X-Message-Number: 16665
Date: Sun, 24 Jun 2001 10:10:49 -0700
From: Lee Corbin <>
Subject: Facts About World War II

More historical mistakes:

>Americans bombed Japan with two A-Bombs? ... Did the American
>government need to sacrifice 150,000 or so of civilians for
>30,000-50,000 American lives?

It was estimated by the planners of the Final Conflict---as the
invasion of the Japanese home islands was called---that probably
500,000 American casualties would result, and perhaps twice that
many Japanese casualties.  We may suppose, therefore, that the
loss of life would have exceeded that of the Hiroshima/Nagasaki
atomic attacks by a factor of two or three.  The atomic bombings
saved many more Japanese lives than they cost.  And before yet
another historical inaccuracy is perpetrated, even with the 
nuclear bombing of those two cities, the Japanese government
just barely surrendered---it was a very close run thing.  (The
book "The Fall of Japan", by William Craig, describes the final
days in detail.)

>But it was decided that it was the right way to do it and
>"Japs" did not deserve any better.

Another myth, if you think that racism had anything to do
with it.  Please recall that more people died in the
bombing raid on Dresden than on any Japanese city, even
the horrible fire-bombing of Tokyo on March 13-14, 1945
which killed more people than Hiroshima or Nagasaki.

>Don't forget that Japanese Americans were put in the concentration
>camps in the USA during WWII, while their sons were fighting
>Japan and Hitler.  Isn't this a paradox?

It was absolutely necessary!  Military authorities estimated 
that perhaps as much as five percent of the Japanese-American
population would have welcomed a Japanese invasion of the
west coast.  Ever heard of the "Black Dragon"?  Uh, these are

extremely politically incorrect subjects, but the Black Dragon
was a group of Japanese-Americans ready to commit sabotage if
a Japanese invasion materialized.

The facts of the preceding paragraph are not likely to be
appreciated without granting the Japanese-Americans the same
human frailties that everyone else possesses.  Imagine for a
moment that you are a young American of Japanese ancestry 
living in America at the time.  But remove yourself from your
usual station in life, and imagine instead that you are in the
bottom five percent in terms of social standing (among your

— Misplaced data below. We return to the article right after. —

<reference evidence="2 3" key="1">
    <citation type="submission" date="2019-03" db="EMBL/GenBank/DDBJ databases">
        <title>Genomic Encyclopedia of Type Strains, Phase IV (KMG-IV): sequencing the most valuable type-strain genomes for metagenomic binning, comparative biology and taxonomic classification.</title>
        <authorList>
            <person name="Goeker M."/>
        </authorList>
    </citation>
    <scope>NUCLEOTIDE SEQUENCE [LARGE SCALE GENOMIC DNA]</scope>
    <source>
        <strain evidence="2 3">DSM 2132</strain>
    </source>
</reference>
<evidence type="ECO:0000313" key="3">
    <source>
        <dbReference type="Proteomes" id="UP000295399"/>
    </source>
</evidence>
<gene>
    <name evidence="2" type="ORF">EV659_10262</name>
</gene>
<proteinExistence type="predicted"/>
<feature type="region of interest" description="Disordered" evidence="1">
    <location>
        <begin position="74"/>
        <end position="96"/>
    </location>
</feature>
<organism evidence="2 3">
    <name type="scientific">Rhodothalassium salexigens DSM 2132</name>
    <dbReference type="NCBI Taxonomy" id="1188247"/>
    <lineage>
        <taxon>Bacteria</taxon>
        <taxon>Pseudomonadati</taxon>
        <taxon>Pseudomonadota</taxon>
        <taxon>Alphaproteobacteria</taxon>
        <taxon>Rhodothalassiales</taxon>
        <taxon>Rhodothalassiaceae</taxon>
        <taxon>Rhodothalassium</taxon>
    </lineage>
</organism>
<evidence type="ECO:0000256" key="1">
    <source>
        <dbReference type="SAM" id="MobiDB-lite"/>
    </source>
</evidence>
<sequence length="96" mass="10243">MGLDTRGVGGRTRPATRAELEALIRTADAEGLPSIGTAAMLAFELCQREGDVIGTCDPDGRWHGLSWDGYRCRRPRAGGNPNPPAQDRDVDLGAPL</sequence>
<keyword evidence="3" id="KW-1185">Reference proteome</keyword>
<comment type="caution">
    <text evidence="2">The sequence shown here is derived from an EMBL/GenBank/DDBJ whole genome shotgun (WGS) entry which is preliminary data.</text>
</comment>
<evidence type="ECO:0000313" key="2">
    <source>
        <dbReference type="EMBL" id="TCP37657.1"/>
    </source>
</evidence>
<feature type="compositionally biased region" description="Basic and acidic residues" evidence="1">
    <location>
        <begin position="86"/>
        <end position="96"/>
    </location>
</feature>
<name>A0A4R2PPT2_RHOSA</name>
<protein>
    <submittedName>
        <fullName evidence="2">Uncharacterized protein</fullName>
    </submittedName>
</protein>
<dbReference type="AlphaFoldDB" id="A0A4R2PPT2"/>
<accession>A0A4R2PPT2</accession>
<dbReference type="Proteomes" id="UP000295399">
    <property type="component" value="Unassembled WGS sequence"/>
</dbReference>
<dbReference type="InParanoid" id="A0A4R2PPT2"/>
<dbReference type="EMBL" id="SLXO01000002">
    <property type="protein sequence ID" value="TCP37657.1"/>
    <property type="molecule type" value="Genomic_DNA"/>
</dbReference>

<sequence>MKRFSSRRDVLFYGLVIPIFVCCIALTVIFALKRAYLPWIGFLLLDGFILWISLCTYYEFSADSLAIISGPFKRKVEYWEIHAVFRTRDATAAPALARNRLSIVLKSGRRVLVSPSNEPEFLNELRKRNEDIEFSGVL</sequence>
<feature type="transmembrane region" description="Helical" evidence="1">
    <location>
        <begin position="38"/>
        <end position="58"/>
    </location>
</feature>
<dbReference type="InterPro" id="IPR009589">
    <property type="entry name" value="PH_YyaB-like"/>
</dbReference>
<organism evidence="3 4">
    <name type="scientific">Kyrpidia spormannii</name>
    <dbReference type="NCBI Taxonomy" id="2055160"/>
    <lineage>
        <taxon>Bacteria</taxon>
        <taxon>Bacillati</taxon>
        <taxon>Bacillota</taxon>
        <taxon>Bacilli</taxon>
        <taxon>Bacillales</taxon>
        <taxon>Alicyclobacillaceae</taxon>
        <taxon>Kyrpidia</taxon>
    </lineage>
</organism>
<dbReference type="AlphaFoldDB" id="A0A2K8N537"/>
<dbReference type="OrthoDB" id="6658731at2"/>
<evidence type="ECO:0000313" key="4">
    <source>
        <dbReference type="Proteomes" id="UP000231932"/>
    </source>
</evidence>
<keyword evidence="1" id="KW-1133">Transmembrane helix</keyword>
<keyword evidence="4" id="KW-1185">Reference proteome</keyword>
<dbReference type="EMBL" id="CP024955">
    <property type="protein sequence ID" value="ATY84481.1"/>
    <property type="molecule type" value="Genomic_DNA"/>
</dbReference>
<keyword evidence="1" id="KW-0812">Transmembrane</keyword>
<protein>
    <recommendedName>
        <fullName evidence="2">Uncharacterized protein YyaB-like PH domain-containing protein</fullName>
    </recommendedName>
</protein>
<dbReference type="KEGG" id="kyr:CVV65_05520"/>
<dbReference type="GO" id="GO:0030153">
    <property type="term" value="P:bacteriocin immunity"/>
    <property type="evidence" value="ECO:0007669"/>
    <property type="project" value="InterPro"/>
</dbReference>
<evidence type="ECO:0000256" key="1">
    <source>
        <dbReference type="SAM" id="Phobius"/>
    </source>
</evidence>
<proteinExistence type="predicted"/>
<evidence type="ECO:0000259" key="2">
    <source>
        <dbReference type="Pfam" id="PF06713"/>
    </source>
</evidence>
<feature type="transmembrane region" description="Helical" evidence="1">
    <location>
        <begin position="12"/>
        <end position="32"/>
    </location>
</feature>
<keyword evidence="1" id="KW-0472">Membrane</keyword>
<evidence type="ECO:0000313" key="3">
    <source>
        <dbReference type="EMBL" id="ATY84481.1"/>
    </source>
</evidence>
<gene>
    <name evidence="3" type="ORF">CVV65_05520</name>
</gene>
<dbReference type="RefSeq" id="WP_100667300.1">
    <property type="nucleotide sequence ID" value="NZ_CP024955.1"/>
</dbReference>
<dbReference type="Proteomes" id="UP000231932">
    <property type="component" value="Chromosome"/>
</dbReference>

own people), and in the bottom five percent in intelligence and
job success.  As with young men of any heritage, this creates
very tangible resentments.  You have also on a large number of
occasions been subjected to white racism and discrimination.
So how do you feel when you read in the newspapers of the
conquests of the invincible Japanese Army throughout east Asia?
Wouldn't your heart swell with pride as you read about the
exploits of these other young men so much like yourself?

We would have to give the Japanese-American citizens living in
the U.S. at the time---the overwhelming majority of which were
amazingly loyal to the United States (why, I cannot figure)---
almost superhuman status were we to imagine them free from the
same feelings that have always animated people throughout history.

>Americans lost in WWII fewer people than Soviets did. To the
>best of my knowledge the number of American POWs, KIAs, and
>MIAs was close to a million, while Russians had over 20,000,000...
>WWII is portrayed in US as "America's war" fought both in the
>European and Pacific theatres, however not too many people are
>aware of the dominant Soviet forces and their significant (if
>not overwhelming) contribution to defeating Hitler in Europe.

That's very true!

>Nonetheless, you don't hear about that in the press, it's not being
>discussed - why?  Because, at some point someone has decided that the
>political agenda of one government (US of A) is more important than
>straight facts.

Things are never "decided" in this way.  Every nation sees history
through its own rose-colored glasses, that's all.  There's no

>I hope this long e-mail has given you some food for thought.
>Nothing is stupid or barbaric, it happens, it just happens...

Yes, that's the best attitude!  It's completely pointless to
label large historical groups as "stupid".  It's much more
productive to try to understand WHY they did what they did.

(Quiz for the curious:  In what city did more people die during
a conflict than any other city in history, and by a factor of
about five or ten?   Hint: "Only Tanya is left.")

Lee Corbin

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